Christmas is a festivity of true over-indulgence. It feels good: in the midst of winter to just hole up in the warm indoors with loved ones around you and eat, drink and be merry. Dripping through all channels- print, broadcast and online- the media promotes this over consumption unashamedly- luxurious deserts, meat cuts too big for the number of people around the table, way to many trimming, lots of liqueurs and other alcoholic drinks and the list goes on and on.
Then January arrives, festivities over and there’s a worrying turn around in adverts, programs, discussions with friends. It’s suddenly not ok to eat chocolate, drink alcohol. You need to set your resolutions for the New Year and the most common resolution is around body image: to loose weight, to look younger, fitter and so on. Now I’m not saying that these aren’t noble goals, however are they right as resolutions at this time of the year? Are we setting ourselves up for failure?
For one it’s cold & miserable outside: how long can we really keep up the resolution to go out for a daily run or even a walk?
Third day in a row & your trainers haven’t dried out from yesterday’s jog through icy puddles…maybe I’ll go tomorrow… and that tomorrow never comes. You fall back into bad habits of taking the car to the corner shop 5 minute walk away. You feel guilty, feel worse about yourself, eat more, feel worse… and down it spirals.
Besides, have I mentioned it’s cold & miserable outside? Starchy comfort foods are the ones we crave; those that are from produce in season, that hasn’t traveled half way around the planet. What is the logic to going on the latest diet which requires a plethora of summer foods. “Ouch!” My wallet shouts at the price of those out of season essential diet ingredients.
Last night there were two programs on prime time main stream channels that were about dieting.
This is just wrong! It’s a form of bullying; I saw someone coin the term as body fascism. I like that. My cynical side ventures as far as saying it’s a rouse to get us to consume even more: More diet products, gym memberships, exotic foods that offer “quick” solutions, multivitamin pills that we’ll just pee out.
So here’s my take: New Year is not the time to set resolutions for weight loss or getting fitter!
Indulge me for a moment please. January is still dark, few sunny hours to boost our well-being. Traditionally, we still had our store cupboards relatively stocked, supplies slowly dwindling. This should be a month to button down the hatches: put our heads down, get through with as few bugs as possible, before another bout of indulgence at carnival or the modest UK manifestation of these festivities- pancake day. In preparation for a bit of fun, January is a time to get creative (make some carnival costumes, some lovely dishes and warming cakes), pamper oneself physically and mentally. The nights are still long, but we are gaining a bit more light daily. We can channel this bit of extra energy into accepting ourselves for who we are, liking ourselves in our current skin.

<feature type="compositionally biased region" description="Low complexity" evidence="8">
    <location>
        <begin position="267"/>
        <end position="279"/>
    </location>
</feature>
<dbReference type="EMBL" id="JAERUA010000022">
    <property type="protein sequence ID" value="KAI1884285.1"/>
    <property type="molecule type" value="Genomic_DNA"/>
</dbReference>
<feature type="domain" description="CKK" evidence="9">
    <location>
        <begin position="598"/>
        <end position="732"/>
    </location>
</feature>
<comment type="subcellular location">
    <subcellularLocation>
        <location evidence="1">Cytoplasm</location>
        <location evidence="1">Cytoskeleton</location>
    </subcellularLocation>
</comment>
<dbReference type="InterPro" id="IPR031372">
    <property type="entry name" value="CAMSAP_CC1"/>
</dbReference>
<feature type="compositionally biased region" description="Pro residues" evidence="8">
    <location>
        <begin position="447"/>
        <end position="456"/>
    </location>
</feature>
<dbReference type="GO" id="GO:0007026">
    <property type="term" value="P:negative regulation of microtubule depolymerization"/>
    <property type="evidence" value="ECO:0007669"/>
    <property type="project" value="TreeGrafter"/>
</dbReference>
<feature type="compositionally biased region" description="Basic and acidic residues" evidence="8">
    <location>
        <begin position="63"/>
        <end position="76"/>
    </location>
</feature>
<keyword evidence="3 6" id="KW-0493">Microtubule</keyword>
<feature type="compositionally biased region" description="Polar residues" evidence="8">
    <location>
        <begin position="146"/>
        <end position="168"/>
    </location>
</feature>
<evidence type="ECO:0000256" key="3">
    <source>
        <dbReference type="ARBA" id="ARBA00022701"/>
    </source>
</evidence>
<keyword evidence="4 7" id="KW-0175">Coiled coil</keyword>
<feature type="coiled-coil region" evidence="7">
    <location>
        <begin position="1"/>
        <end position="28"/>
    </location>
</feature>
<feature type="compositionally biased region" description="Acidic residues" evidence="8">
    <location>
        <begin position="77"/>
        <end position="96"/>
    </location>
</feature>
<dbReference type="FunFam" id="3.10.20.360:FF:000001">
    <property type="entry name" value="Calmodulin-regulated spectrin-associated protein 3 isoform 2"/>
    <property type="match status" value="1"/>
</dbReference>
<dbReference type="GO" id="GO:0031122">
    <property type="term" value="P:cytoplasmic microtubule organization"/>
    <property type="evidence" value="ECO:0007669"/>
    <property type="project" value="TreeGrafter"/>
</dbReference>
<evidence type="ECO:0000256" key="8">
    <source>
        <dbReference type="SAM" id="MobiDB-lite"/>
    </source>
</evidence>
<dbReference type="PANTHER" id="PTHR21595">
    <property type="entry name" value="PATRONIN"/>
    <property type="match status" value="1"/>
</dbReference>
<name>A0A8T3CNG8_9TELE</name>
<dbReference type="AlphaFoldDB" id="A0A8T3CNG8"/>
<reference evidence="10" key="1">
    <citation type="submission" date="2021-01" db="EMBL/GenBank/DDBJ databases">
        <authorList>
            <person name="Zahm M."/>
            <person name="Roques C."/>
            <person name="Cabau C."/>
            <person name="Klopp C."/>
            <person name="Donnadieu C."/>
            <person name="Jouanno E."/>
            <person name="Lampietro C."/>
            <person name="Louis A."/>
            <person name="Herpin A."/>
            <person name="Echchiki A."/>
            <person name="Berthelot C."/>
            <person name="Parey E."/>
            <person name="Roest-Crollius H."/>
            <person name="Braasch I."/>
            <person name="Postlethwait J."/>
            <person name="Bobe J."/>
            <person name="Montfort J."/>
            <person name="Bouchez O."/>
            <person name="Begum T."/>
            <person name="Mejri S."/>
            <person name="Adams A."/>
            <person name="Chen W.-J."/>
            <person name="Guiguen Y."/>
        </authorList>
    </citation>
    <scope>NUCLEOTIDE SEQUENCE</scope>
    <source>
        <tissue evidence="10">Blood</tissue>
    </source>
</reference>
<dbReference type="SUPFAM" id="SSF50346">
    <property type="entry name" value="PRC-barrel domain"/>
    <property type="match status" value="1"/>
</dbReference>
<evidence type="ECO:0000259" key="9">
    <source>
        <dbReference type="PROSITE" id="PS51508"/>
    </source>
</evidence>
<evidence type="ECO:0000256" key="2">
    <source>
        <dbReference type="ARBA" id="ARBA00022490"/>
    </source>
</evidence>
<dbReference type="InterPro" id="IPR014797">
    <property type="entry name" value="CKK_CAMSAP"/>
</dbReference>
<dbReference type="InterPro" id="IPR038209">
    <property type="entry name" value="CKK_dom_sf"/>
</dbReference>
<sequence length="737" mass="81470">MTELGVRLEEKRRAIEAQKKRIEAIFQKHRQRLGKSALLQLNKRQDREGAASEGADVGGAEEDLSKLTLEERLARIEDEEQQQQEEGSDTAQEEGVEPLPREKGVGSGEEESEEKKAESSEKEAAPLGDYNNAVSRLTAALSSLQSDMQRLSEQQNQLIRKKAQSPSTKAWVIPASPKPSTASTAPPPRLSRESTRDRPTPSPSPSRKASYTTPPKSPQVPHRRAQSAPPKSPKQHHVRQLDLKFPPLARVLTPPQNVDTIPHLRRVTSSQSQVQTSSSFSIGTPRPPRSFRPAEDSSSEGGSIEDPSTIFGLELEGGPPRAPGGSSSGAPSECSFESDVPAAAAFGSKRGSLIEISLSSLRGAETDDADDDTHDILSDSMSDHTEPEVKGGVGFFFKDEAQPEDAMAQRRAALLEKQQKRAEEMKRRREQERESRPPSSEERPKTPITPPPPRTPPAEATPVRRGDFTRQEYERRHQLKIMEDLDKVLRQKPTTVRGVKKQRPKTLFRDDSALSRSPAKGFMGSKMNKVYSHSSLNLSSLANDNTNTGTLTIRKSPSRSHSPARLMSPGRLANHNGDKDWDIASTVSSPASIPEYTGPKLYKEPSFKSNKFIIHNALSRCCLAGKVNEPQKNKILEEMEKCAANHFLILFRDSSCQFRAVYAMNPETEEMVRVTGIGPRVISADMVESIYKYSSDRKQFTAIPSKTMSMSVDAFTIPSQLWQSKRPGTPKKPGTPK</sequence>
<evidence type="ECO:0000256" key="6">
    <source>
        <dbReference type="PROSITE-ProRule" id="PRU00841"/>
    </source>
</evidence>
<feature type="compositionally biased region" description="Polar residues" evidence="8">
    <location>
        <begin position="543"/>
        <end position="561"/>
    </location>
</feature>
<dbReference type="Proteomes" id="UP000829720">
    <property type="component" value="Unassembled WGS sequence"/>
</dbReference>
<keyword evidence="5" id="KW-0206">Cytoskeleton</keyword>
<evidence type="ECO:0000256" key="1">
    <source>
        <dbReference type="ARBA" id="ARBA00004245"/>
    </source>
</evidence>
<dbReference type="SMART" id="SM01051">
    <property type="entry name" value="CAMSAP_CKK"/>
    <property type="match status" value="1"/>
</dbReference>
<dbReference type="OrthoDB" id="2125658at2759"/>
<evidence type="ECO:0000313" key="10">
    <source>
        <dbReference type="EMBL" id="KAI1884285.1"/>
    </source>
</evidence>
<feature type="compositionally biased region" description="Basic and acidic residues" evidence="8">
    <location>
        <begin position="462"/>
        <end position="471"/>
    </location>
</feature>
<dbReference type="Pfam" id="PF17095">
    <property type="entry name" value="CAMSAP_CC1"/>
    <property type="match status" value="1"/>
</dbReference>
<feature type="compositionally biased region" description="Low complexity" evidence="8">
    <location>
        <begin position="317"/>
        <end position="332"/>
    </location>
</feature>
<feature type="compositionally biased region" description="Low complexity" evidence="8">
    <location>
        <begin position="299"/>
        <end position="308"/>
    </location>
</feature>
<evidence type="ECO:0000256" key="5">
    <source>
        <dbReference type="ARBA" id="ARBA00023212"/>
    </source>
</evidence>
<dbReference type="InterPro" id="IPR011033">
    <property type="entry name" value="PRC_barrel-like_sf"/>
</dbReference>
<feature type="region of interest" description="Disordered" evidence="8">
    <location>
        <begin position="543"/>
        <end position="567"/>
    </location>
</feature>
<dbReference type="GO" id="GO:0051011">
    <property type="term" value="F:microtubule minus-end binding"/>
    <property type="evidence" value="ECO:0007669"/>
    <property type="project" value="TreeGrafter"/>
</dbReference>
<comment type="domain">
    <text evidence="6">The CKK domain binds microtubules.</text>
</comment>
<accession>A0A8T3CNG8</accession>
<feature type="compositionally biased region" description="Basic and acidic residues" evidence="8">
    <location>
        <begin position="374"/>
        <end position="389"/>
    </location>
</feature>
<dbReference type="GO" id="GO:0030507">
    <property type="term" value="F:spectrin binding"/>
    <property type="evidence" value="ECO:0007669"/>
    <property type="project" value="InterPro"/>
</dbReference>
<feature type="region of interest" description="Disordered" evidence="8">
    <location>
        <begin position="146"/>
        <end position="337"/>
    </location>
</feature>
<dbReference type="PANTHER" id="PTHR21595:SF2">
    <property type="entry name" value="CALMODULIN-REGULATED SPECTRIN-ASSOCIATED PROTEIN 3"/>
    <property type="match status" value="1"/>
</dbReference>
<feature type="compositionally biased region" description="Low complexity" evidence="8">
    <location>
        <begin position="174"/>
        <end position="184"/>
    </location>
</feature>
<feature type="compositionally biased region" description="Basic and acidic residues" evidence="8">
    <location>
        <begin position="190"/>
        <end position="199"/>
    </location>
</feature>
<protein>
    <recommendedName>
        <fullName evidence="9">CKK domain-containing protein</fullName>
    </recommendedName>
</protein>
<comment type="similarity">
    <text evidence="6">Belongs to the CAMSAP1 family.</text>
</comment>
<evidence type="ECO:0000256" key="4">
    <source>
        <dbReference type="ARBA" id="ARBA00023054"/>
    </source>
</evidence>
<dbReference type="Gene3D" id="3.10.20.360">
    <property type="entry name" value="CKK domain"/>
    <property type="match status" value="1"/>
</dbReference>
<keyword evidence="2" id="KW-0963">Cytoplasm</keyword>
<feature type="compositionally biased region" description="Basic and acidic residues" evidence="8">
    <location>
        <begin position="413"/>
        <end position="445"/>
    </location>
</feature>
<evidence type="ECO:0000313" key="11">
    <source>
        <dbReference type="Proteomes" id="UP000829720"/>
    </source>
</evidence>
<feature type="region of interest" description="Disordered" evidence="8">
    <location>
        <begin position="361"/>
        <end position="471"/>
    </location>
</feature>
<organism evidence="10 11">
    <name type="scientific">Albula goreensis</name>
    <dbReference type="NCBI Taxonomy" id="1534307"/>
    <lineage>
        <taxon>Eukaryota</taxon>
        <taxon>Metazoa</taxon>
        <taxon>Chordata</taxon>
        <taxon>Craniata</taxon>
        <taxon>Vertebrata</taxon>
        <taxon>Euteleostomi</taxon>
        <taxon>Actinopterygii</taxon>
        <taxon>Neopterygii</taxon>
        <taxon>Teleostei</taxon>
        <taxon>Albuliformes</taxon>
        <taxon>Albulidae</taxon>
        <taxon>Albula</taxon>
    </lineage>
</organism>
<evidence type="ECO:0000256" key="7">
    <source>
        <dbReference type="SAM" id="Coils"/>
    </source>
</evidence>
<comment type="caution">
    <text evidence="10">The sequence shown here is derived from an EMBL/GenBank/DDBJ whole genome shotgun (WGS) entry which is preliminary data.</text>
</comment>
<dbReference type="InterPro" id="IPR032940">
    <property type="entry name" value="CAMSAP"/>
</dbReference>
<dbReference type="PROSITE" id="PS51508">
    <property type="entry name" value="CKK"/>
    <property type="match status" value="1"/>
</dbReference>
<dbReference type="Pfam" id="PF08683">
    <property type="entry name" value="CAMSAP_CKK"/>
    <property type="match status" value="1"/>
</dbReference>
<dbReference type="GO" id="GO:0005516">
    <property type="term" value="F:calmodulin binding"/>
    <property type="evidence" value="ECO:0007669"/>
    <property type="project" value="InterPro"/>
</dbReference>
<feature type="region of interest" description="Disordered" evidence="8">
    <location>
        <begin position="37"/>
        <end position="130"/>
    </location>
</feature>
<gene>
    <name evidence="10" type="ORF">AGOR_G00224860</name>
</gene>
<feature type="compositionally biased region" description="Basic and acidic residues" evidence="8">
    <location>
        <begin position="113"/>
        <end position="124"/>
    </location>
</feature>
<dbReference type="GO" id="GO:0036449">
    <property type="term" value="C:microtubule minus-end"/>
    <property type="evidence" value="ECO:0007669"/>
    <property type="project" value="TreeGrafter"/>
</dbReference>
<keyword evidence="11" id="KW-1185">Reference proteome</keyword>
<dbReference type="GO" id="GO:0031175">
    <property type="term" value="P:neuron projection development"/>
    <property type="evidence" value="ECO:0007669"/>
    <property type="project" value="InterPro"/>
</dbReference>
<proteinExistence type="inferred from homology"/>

In February & March we embark on Lent. This is the time for taking stock and cleansing- ourselves, our body & mind, while harnessing any energy from those days lengthening fractionally day by day.
So come Easter, there is spring in the air, there is more light, hopefully a bit brighter weather to entice us to go out more. Some early fresh produce starts to appear. At Easter Christians celebrate the resurrection, just like Nature is resurrecting itself.
Surely this is the time for resolutions along the lines of moving more, eating healthier and loosing weight. Working along side Nature this should come easier. If, in the months leading up to this, we have worked on accepting ourselves as we are, putting aside any self-loathing, that small voice inside constantly putting us down, then we are ready for the journey our resolutions take us on.
For this is a journey, a change in lifestyle and habits… unless we want to be back in that vicious circle once more.
If you really struggle without New Year’s resolutions here’s some inspiration:
“Live every day to it’s fullest, don’t procrastinate and miss moments and opportunities.
Love without reservation and share your warmth and energy with others.
Laugh lots and smile at friends and strangers alike, it’ll keep them wondering and it’s good for the soul.
Ride often with enthusiasm for each and every journey and be ready to make the unexpected stops to smell (and photograph) the roses along the way.” Tracey Harrison-Hill
Have you set yourself some New Year’s resolutions? How are you doing so far in keeping them?